“We’ve tried to do as much due diligence as appropriate,” Wright said. “If anything comes about that’s not what we expected, it’s our call to ask them to leave. But I don’t think that’s going to happen.”
Myers said there won’t be any public feedings in Wichita. White Tiger Discovery has been changed into more static exhibit, he said, with public talks and feeding demonstrations rather than public interaction.
River festival goers must pay an extra $3 on top of the cost of the festival button to see the tigers. Navy Pier paid $27,000 for the exhibit, but the river festival paid nothing for it, Wright said. White Tiger Discovery will keep the $3 cost from each visitor, she said.
Myers said Todd purchased the animals, equipment, marketing data base and the name “White Tiger Discovery” from ZooCats.
“We knew we were going to see some negative publicity with the old affiliation,” he said.
Todd did not respond to a request for an interview.
The USDA issued All Things Wild a stipulation — a monetary penalty — in 1999 for alleged violations of the Animal Welfare Act, including exhibiting animals for compensation without a license.
The USDA also issued Todd’s Pony & Hay Rides a warning letter in 2010 for two alleged violations of the act. One was a failure to establish and maintain adequate veterinary care programs after a male goat was found with extremely long hooves that folded beneath its feet, and which were beginning to crack.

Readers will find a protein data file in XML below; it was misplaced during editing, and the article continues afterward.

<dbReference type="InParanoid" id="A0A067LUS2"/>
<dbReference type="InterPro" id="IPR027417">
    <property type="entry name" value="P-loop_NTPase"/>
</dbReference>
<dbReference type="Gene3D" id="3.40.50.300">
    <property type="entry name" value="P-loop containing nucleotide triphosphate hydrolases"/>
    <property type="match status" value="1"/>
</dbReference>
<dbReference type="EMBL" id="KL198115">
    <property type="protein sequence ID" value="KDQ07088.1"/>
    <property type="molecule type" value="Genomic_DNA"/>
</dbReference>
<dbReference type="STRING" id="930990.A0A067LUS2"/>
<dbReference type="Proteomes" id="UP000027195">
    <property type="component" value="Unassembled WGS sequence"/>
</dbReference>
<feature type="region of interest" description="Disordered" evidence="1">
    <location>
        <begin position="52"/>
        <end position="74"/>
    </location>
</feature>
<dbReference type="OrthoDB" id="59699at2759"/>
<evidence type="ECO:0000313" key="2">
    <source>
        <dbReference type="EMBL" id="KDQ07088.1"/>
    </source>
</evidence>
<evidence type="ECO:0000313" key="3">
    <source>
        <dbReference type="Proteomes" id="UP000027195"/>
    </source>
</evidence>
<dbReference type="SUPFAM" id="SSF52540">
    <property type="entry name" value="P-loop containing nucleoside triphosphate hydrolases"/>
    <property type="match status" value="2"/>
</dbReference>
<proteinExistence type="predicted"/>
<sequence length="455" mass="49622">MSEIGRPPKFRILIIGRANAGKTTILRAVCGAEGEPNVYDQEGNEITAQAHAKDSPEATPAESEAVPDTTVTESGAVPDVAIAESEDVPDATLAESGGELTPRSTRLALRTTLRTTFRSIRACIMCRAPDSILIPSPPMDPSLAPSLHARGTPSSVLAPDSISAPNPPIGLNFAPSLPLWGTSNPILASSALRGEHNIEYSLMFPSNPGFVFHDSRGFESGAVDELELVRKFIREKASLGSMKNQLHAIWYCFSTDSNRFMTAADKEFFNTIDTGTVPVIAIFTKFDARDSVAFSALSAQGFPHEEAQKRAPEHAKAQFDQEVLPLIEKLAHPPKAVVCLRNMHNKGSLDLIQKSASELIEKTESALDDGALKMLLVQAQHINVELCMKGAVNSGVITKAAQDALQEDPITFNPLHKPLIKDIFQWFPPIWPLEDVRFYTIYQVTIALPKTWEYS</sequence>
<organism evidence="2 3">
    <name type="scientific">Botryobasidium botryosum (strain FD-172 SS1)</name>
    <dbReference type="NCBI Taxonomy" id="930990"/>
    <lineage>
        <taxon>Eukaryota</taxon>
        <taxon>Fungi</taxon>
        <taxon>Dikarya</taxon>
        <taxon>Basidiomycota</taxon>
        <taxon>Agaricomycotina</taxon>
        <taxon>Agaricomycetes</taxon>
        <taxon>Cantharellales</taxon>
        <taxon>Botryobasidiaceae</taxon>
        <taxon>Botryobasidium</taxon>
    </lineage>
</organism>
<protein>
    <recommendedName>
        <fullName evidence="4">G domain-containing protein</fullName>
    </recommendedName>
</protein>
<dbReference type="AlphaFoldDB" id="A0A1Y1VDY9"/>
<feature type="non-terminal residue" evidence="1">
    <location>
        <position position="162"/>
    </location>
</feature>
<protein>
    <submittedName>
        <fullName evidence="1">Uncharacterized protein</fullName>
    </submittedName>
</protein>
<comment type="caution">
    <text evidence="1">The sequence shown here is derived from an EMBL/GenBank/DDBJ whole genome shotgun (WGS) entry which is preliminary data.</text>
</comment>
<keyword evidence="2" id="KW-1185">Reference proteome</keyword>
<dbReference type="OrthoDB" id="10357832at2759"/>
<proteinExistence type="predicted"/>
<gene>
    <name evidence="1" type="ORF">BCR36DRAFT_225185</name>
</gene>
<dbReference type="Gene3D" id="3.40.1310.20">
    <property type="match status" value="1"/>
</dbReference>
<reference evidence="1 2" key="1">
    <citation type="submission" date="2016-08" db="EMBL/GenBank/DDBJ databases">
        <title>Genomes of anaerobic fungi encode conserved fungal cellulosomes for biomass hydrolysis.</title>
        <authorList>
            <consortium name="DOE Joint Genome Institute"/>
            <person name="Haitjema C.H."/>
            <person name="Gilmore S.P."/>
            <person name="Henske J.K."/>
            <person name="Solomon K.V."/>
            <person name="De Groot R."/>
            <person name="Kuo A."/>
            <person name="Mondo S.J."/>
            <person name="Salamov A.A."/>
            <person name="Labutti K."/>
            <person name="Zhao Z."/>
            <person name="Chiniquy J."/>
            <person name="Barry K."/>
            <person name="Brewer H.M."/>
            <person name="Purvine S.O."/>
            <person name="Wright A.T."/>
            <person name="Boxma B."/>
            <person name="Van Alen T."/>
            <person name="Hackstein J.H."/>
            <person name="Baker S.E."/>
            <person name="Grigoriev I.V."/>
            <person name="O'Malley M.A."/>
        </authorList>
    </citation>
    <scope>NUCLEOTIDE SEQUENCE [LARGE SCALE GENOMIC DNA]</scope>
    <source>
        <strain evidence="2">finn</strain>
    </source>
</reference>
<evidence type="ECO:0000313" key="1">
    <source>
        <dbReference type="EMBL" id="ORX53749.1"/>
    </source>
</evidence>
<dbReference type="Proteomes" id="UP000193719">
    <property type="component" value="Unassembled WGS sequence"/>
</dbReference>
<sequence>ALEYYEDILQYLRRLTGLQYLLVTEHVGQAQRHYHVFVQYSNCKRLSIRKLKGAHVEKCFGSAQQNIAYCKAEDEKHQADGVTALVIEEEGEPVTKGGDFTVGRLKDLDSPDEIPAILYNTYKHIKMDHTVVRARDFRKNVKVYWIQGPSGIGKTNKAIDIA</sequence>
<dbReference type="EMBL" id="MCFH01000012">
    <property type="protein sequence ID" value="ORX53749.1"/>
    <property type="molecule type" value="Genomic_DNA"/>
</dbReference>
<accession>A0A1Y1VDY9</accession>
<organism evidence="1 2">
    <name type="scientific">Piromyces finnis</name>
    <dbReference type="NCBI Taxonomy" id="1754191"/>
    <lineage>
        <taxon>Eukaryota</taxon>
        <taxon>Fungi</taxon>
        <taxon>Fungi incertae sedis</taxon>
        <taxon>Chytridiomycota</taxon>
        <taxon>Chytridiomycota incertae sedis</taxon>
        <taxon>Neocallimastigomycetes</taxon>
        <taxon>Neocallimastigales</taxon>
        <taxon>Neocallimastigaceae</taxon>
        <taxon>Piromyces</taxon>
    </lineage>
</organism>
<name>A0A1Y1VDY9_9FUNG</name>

The other was a failure to make potable water accessible to animals at all times after its water receptacles were found to have excessive amounts of algae. The license for All Things Wild has been active since June 2009 and the USDA is not investigating All Things Wild, according to a USDA spokesman.
Read more here: http://www.kansas.com/2012/05/30/2354012/riverfests-traveling-white-tiger.html#storylink=cpy
So here are the questions reporters should be asking:
When the tigers aren’t on the road where are they kept? Are they still kept at Marcus Cook’s home in Kauffman, TX?
If so, isn’t that pretty obvious that Marcus Cook is still exhibiting even after having his license revoked permanently?
If so, why can’t USDA figure that out?
If Michael Todd lives in IL and the tigers were in TX, then how did he buy and endangered species across state lines without being under investigation by the US Fish and Wildlife Service?